Brazil’s central bank lowered its forecast for price increases in 2013, insisting that a recovery in economic growth and a record-low interest rates won’t compromise its goal of bringing inflation back to target.
Policy makers, in their quarterly inflation report today, said inflation will slow to 4.8 percent in 2013, according to its reference scenario where the benchmark rate stays at its current 7.25 percent. In September, the bank said prices would rise 4.9 percent next year. Analysts surveyed by the bank are less optimistic, forecasting prices will jump 5.42 percent in 2013 as the Selic rate stays at record low levels.
President Dilma Rousseff has stepped up efforts to spur growth even as inflation is forecast to remain above the bank’s 4.5 percent target for a third year in 2013. Policy makers last month ended a yearlong easing cycle that saw interest rates fall more than any Group of 20 nation amid signs that still-strong domestic demand and a weakening currency could fuel a rebound in inflation once the stimulus works its way through the economy.
“We are expecting growth rates that will not cause unbalance in the economy, particularly in terms of inflation,” the central bank’s director for economic policy, Carlos Hamilton, told reporters in Brasilia today.
Yesterday’s announcement that Petroleo Brasileiro SA will raise gasoline prices next year will make it more difficult for policy makers to fight inflation, said Jose Francisco de Lima Goncalves, chief economist at Banco Fator SA.
“Seeing inflation slow below 5 percent is tough,” Goncalves said in a telephone interview from Sao Paulo.
Brazil’s central bank may update its inflation scenarios when gasoline prices go up, Hamilton said. There is still a possibility that inflation could slow to the bank’s target next year, Hamilton added.
Policy makers, in today’s report, repeated bank President Alexandre Tombini’s commitment to keep monetary conditions stable for a “prolonged” period, saying it’s the most-adequate strategy for guaranteeing inflation falls to target amid a challenging global economic outlook. Pressures on food and beverage prices, which rose 10 percent over the past year due to bad weather, are beginning to ease, the bank said.
Fiscal expansion and a weaker exchange rate also fueled 2012 inflation, Hamilton said. Brazil’s real is more stable now than in the past 12-15 months, and the central bank sees an exchange rate of 2.05 reais per dollar as a more “adequate” scenario for its economic forecasts, Hamilton added.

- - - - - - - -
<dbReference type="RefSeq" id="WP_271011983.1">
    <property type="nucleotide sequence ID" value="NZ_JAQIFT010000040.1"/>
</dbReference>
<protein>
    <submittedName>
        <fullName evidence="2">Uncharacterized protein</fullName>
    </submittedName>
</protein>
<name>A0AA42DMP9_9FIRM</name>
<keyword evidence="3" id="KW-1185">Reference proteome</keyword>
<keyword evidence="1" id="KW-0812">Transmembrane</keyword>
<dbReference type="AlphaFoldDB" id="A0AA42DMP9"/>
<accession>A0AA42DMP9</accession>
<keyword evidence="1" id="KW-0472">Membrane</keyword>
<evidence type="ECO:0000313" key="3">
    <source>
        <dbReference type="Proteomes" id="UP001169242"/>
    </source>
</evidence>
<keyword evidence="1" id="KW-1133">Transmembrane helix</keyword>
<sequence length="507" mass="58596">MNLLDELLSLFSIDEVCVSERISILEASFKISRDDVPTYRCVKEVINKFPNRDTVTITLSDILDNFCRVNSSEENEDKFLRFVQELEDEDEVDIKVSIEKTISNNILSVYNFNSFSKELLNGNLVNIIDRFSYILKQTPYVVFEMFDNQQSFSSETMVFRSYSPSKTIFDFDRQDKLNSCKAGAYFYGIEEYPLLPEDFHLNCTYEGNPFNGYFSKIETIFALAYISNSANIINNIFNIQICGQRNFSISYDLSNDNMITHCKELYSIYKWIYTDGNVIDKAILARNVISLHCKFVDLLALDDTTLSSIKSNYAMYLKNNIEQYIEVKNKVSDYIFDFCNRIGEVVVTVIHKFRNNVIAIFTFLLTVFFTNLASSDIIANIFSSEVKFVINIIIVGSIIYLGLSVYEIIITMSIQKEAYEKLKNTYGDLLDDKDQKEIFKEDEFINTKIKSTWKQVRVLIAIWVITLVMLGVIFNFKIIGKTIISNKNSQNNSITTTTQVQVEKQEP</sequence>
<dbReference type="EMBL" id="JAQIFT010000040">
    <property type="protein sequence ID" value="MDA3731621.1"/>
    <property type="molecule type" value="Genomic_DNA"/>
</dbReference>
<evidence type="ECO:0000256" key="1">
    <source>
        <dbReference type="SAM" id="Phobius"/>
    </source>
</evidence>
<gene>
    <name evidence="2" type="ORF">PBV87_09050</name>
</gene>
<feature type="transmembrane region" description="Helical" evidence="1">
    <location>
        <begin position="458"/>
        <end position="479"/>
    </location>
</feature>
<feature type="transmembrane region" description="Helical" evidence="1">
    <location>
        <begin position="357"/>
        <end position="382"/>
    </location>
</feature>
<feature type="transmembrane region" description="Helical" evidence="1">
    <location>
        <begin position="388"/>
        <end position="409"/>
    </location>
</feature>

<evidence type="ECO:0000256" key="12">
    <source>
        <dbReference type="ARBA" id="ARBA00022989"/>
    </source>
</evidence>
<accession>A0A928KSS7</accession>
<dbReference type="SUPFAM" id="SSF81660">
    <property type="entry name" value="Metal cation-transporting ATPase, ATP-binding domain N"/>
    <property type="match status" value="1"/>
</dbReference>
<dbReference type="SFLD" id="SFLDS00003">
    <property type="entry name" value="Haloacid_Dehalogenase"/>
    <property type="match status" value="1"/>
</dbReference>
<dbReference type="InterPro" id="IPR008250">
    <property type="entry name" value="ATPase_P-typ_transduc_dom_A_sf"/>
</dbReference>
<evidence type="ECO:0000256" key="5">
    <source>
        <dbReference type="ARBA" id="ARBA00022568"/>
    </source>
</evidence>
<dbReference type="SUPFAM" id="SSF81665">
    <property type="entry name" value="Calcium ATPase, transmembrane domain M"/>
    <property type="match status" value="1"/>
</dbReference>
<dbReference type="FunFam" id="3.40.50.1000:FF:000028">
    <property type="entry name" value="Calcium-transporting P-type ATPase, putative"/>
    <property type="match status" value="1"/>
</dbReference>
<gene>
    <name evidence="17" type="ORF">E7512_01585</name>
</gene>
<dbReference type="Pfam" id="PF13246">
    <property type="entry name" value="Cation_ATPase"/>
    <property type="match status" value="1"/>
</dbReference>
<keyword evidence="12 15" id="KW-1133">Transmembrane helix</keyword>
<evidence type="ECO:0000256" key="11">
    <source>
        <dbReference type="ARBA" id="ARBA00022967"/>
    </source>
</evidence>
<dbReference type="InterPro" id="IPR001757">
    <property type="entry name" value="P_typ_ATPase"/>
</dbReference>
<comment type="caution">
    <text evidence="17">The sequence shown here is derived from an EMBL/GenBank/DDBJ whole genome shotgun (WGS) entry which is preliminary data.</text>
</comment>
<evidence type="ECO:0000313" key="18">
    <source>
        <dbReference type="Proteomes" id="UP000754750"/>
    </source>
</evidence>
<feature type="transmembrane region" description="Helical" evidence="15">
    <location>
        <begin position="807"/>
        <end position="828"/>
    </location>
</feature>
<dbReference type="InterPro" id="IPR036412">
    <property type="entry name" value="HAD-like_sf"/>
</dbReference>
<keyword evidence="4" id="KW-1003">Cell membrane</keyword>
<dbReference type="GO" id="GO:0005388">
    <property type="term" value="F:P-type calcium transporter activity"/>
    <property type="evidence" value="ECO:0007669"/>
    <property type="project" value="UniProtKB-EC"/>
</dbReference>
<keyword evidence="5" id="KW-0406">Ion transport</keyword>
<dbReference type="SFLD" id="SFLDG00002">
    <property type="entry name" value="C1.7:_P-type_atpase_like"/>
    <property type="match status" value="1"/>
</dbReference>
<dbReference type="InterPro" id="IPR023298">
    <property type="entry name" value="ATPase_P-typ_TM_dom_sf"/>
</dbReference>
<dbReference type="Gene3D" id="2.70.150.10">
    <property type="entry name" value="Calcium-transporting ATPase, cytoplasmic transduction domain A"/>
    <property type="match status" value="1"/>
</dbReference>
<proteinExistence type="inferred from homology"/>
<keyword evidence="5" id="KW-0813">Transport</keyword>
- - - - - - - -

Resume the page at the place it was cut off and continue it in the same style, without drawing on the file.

The bank said today that it sees the economy expanding 1 percent this year and 3.3 percent in the year through the third quarter of 2013. Prices will rise 4.9 percent in 2014, according to its reference scenario. In the so-called market scenario, prices will rise 4.9 percent next year and 4.8 percent in 2014.
Authorities said yesterday they will extend tax breaks on the purchase of cars and home appliances set to expire this year to drive demand while avoiding price increases.
Since August 2011, the government has also lowered bank reserve requirements and announced plans to lure billions of reais in infrastructure investments.
Still, the world’s second-largest emerging market expanded 0.6 percent in the third quarter, half the pace forecast by economists, as investment shrank for a fifth straight quarter. Analysts surveyed weekly by the central bank have reduced both 2012 and 2013 growth forecasts five weeks in a row, to 1 percent and 3.4 percent, respectively.
More recent statistics indicate that Brazil’s economic slump may be bottoming-out.
Consumer default rates in November fell for the first time in five months, while the central bank’s economic activity index, a proxy for gross domestic product, rebounded more than analysts forecast in October. The government said last week that retail sales in October grew at the fastest pace since July, driving the stock of consumer goods maker Hypermarcas to near a two-month high and online retailer B2W to an 18-month high.
The pace of inflation has continued to increase even as Brazil’s economic recovery remains unbalanced. Consumer prices as measured by the IPCA-15 index jumped 0.69 percent in the month through mid-December, the most in 19 months, while inflation accelerated to 5.78 percent. Inflation is the central bank’s “biggest daily concern,” Tombini said Dec. 11.
A policy concern is the real, which has weakened 9.5 percent this year, more than any major currency tracked by Bloomberg. The central bank in recent days has stepped up efforts to slow the currency’s slide by easing reserve requirements on bets against the dollar and loosening capital controls to attract more foreign investment.
Swap rates on the contract due in January 2014, the most traded in Sao Paulo today, rose three basis points to 7.11 at 2:43 p.m. local time. The real rose 0.5 percent to 2.0617 per U.S. dollar.